What is Mesothelioma?
Mesothelioma is a deadly asbestos-related cancer that develops in the lining of certain organs. Mesothelioma can affect different parts of the body, and the condition is categorized based on where the tumor originates. The main types of mesothelioma are:
- Pleural mesothelioma - develops in the lining of the lungs
- Peritoneum mesothelioma - develops in the lining of the stomach cavity
- Pericardial mesothelioma - develops in the lining of the heart
- Testicular mesothelioma - develops in the lining of the testicles
Causes of Mesothelioma
Mesothelioma is caused by exposure to asbestos, a group of minerals made of microscopic fibres that were previously widely used in construction. When these microscopic fibres are breathed in, they travel to the ends of small air passages and cause inflammation and scarring. This often causes damage to cells' DNA that results in uncontrolled cell growth. Typically, a single exposure to one of these carcinogens is not enough to cause mesothelioma, but several years of prolonged high-dose exposure can cause the cancer to develop. Mesothelioma can take anywhere between 15 to 50 years to develop after asbestos exposure.
Everyone is exposed to asbestos at some time during their life. Low levels of asbestos are present in the air, water, and soil. However, most people do not become ill from their exposure. People who become ill from asbestos are usually those who are exposed to it on a regular basis, most often in a job where they work directly with the material or through substantial environmental contact.
Since the early 1940s, millions of American workers have been exposed to asbestos. Professions and places where you might have been exposed to asbestos include:
- Navy shipyards
- Construction sites
- Veterans serving in the military
- Milling and mining
- Demolition workers
- Drywall removers
- Asbestos removal workers
- Automobile workers
- Household or cosmetic products
Unfortunately, most patients are not diagnosed until after the cancer has already progressed because the symptoms of mesothelioma mirror other, more common illnesses, making the cancer difficult to pick up at an early stage.
Some general symptoms of mesothelioma include:
- Night sweats
- Excessive sweating
- Muscle aches
Other symptoms vary based on the part of the body affected by mesothelioma. Pleural mesothelioma can cause coughing, wheezing, difficulty breathing and chest pains. Pericardial mesothelioma can cause irregular heart rhythms, chest pain and shortness of breath. Peritoneal mesothelioma can cause nausea, vomiting and stomach pains.
Mesothelioma is generally very hard to treat — regardless of the stage of the cancer. Multiple factors must be taken into account to determine the optimal form of treatment for mesothelioma. In addition to the type and extent of the cancer, a key consideration is the location of the tumor, and whether it can be safely removed during surgery. Common treatments for mesothelioma include:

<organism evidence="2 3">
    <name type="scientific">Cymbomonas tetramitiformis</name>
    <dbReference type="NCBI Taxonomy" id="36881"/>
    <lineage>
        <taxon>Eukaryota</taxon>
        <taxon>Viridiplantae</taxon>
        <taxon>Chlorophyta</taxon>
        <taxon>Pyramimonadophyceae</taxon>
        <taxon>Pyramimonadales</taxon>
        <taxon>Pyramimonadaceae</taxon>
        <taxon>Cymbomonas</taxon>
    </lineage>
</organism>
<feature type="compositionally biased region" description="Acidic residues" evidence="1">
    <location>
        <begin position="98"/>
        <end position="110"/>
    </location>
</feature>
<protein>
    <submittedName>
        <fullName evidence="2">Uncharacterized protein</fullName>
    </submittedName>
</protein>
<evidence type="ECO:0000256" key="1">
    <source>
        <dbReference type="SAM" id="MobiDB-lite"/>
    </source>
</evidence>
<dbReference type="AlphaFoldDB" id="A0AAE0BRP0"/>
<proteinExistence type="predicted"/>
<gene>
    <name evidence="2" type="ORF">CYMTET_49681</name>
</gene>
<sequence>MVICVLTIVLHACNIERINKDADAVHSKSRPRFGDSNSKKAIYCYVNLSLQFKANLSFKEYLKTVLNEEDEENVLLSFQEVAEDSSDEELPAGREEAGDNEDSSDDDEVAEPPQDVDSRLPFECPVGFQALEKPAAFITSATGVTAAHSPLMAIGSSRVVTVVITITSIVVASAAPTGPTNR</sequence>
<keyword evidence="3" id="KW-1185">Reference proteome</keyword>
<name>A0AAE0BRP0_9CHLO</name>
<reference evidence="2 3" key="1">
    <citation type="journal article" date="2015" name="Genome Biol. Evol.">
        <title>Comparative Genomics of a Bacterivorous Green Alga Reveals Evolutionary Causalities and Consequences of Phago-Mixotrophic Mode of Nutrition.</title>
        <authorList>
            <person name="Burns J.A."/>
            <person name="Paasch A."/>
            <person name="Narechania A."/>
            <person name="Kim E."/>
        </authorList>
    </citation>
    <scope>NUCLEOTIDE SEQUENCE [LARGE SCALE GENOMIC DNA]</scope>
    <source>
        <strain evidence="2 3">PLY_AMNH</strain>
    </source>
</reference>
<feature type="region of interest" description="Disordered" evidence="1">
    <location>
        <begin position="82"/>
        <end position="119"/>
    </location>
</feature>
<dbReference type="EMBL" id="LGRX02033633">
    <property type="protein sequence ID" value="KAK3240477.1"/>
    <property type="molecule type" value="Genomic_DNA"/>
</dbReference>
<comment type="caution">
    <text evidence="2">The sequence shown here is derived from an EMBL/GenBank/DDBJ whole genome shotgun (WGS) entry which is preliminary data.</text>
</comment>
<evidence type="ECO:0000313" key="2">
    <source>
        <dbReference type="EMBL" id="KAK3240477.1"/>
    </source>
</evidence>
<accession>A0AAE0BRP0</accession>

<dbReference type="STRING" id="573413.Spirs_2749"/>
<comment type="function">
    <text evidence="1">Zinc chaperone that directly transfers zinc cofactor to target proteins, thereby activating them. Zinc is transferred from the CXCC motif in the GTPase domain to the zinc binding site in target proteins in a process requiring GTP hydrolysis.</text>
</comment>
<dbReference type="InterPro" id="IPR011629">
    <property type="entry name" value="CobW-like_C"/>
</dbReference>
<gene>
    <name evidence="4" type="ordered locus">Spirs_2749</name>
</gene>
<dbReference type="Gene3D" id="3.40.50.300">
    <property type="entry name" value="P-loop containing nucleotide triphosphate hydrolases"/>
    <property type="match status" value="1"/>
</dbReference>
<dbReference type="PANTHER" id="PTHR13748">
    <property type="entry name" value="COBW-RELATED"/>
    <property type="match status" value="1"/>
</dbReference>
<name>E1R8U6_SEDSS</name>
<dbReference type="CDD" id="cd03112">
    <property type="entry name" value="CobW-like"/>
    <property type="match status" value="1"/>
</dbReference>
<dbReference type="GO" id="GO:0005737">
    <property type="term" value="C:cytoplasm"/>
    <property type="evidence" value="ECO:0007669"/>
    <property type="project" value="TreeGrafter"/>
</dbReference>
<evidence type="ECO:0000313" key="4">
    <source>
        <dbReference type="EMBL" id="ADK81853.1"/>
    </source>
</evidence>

- Radiation therapy
- Gene therapy
- Photodynamic therapy
Clinical trials are testing new types of treatment, such as biologic therapy.
Mesothelioma Survival Rate
After diagnosis, the life expectancy for most patients is approximately 12 months. There is no known cure for mesothelioma and the risk of developing the cancer does not diminish over time.
As researchers learn more about the condition, the mesothelioma survival rate is gradually increasing. Currently, more mesothelioma patients live for at least one year after diagnosis than ever before.
Mesothelioma is not the only disease that can result from asbestos exposure. To read more about the other types of asbestos-related diseases, please click here.
Asbestos and the World Trade Center
In 9/11 terrorist attacks on the World Trade Center in New York City changed America Forever. The tragic attack led to the release of 400 tons of toxic asbestos carcinogens. Around 500,000 people were exposed to the toxic dust during the rescue, recovery and cleanup efforts that followed the attack and collapse of the twin towers.
According to the World Trade Center Health Program, anyone that was within a 1.5-mile radius of the World Trade Center at the time of the attack was at risk of exposure to asbestos as well as other carcinogens, including but not limited to, mercury, benzene and dioxins. A 2011 study conducted by The National Institute for Occupational Safety and Health found that those within this proximity of the World Trade Center at the time of the attacks would be 19% more likely to develop cancer than the general population.
According to the most recent health survey conducted by the registry in 2016:
- at least 352 people have been diagnosed with asbestosis
- At least 444 people were diagnosed with pulmonary fibrosis
- nearly 16% have been diagnosed with cancer
- nearly 70% of recovery personnel have suffered from lung problems, including World Trade Center cough syndrome
- in all, more than 63,000 people have been diagnosed with a 9/11-related health condition
Many of those affected have filed lawsuits to seek compensation, alleging the dust caused their health problems. In 2010, rescue and recovery workers claiming to be injured by the dust received a $713 million court settlement from WTC Captive Insurance Co. Inc.
Unfortunately, it is thought that the full extent of damage is not yet visible. Due to the delay in symptoms and development of asbestos-related diseases, we expect to see a very significant rise in mesothelioma cases.
How We Can Help
If you've been diagnosed with an asbestos-related disease, you may wish to speak with a mesothelioma attorney to discuss your legal options. Our attorneys have extensive experience in asbestos cases and the resources to maximize your recovery. Please contact us for a free, confidential, and no-obligation review of your potential legal claim and see how we can help!